Are Americans Too Stupid to Think? - Thoughts On Literacy
By Gena Haskett on October 06, 2009
BlogHer Original Post
It is National Information Literacy Awareness Month 2009. I belong to a listserv of that is concerned about libraries and information literacy. Let me tell you, they were doing the virtual happy dance that information literacy was being acknowledge. Sure there is not a bunch of pink ribbons for information literacy like there are for Breast Cancer Awareness but it is a start. Symbolically, we could all donate a dollar secretly to a library in a random act of kindness.
Still, I would love to see commercials, public service announcements, soup cans and full page ads with some sexy dude in a pair of black skimpy skimps imploring me to critically examine that housing contract before I sign it. True, it is a sexist thought but a half naked guy is a great visual motivator and a great springboard for discussing topics like literacy.
According to the National Forum on Information Literacy:
Information literacy is defined as the ability to know when there is a need for information, to be able to identify, locate, evaluate and effectively use that information.
Information literacy is and has always been a means of protection. It is your intellectual invisible shield against being lied, scammed or robbed by non-violent predators. As the technology changes the literacy demands must also change and evolve.
Yes, everyone should know how to read for information, how to count their money and how to write personal and business correspondence. If that is all you know how to do then you will be an information illiterate person. There is more, there is so much more to literacy. This is not the 18th century, we can’t go back no matter how many people want to drag us back in time.
Educators and Librarians are understandably concerned, engaged and otherwise want in on the discussion about information literacy. It is bad for business to have disengaged library patrons or patrons that cannot access services. It is not just literacy but transliteracy – the ability to use different tools, media and still have the ability to evaluate content.
If we only focus on literacy we are doing a disservice to our patrons. Just as libraries took on the task of helping to ensure all people are literate, now we need to take on the task of ensure all people are transliterate.
You should also check out a video of Sue Thompson giving a lecture to her graduate students about the importance of having multiple literacy skills.
Anna Batchelder is at the helm of Literacy is Priceless. She searches for free literacy resources on the Internet that teachers and educators can use or be inspired to adapt to their classroom. Sheila Webber looks at information literacy practices from around the world.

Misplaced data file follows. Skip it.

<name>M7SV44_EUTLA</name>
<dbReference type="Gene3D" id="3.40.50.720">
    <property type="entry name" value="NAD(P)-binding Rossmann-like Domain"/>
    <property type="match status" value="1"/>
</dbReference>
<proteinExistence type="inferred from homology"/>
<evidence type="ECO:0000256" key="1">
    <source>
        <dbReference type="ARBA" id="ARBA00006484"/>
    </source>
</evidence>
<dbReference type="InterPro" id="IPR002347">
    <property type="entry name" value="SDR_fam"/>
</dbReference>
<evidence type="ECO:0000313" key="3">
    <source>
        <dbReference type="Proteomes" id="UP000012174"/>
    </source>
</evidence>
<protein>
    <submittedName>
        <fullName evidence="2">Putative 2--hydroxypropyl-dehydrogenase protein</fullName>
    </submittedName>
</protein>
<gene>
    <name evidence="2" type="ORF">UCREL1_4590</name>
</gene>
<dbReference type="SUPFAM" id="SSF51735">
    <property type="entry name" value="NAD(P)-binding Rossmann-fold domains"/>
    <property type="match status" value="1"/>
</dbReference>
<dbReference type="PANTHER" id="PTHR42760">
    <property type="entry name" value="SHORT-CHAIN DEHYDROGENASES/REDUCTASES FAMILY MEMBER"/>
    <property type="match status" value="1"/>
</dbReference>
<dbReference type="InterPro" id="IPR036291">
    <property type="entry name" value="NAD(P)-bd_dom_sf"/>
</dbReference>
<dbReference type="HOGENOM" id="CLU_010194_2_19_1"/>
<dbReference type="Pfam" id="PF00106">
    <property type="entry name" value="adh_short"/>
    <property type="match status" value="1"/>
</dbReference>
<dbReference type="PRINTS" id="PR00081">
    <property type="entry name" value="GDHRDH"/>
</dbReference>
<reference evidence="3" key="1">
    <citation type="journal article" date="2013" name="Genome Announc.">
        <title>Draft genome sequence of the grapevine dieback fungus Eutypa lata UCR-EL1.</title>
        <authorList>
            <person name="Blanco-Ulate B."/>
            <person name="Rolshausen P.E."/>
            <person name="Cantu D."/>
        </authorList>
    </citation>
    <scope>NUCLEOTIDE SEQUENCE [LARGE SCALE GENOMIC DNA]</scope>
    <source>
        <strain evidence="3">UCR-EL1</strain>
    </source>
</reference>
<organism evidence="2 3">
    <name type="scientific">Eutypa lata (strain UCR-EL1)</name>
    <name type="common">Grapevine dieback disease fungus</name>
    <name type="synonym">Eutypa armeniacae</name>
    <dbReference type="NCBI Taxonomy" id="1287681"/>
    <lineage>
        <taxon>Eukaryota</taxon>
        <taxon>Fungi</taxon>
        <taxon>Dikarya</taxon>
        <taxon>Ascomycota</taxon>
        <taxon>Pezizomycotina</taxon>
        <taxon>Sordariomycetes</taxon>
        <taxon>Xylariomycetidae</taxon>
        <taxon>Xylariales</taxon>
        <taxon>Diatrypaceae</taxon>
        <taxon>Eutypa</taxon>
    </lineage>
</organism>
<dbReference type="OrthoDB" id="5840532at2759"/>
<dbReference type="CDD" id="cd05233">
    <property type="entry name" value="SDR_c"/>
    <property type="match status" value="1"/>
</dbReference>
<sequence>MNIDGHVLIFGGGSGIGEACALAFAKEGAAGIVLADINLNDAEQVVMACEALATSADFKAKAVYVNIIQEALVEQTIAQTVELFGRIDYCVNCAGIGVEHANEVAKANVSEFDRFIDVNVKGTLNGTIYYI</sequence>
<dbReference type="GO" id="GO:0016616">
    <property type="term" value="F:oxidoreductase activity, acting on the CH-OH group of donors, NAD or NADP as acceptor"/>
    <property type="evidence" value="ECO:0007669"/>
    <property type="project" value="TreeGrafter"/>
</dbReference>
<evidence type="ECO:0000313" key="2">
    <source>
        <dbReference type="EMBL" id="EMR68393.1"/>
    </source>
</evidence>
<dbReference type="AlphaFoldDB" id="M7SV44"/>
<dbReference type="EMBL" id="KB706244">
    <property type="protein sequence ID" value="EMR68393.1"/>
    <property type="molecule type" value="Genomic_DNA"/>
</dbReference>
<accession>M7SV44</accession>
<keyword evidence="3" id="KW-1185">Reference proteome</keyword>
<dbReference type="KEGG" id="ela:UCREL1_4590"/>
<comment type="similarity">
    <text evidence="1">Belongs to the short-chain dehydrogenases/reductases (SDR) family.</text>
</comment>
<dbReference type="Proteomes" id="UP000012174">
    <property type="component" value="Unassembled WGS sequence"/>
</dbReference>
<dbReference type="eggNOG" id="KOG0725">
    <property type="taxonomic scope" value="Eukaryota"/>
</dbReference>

Angela Arner has a Health Literacy – For Health and Well Being blog that looks at health literacy issues from a local and global perspective. From Angela’s blog I found out that it is also Health Literacy Month, I found a podcast from Helen Osbourne on Why Health Literacy Matters.
This also lead me to Health Literacy Out Loud – a ongoing health literacy podcast on the economics, training, obstacles and reality of working with a health illiterate population.
The information is pouring out all over but there is a disconnection between those that know and those that need to know.
Feeling A Little Tuckered
I don’t feel very academic today. I’m more in battle fatigue mode. I feel like most of my time has been spent finding information for people who should have these skills. We all should have them. I find that I live in a time where we take the word of anyone over taking the time to check it out for ourselves.
Too many of our friends and neighbors have take the path of least resistance; they just turn on the television or radio and accept whatever is being presented.
The past couple of months have been a huge disappointment. Truly, I did not think we were this myopic, selfish, ill-informed and proud of it. “Why can’t they see forward past their noses?” I’ve been nattering on like that for days to myself. My friends have the good sense to stay away from when I hit one of these moods.
Well, I guess the Muse on Duty had enough. I was riding the bus this morning and glanced at Transit TV. Transit TV is a big fan of Powerpoint-type slides. Anyway, I look up and I see this quote:
“Everyone is ignorant – but on different issues.” American humorist and philosopher, Will Rogers
Might have been the ego slap that I needed. Because how dare I assume that we all know? How do I know what you know if we’ve had different life experiences? We all have gone through different education systems or training of various qualities. We are not the same.
Part of my life’s mission is to be a conduit, not a critic. I have to believe we can rise above the petty and get to the profound tasks that are ahead of us.
Maybe the title of the post is unkind or less than tactful. I don’t care. Based on the behavior of the past few months of public discourse we may be already screwed and not in a good way. My pessimism is kinda low. I am struggling to hold on to the light of accuracy and true information illumination.
This is a mood. It will pass. I’m just impatient. I think I’ll take my ignorant behind to bed and read a book.
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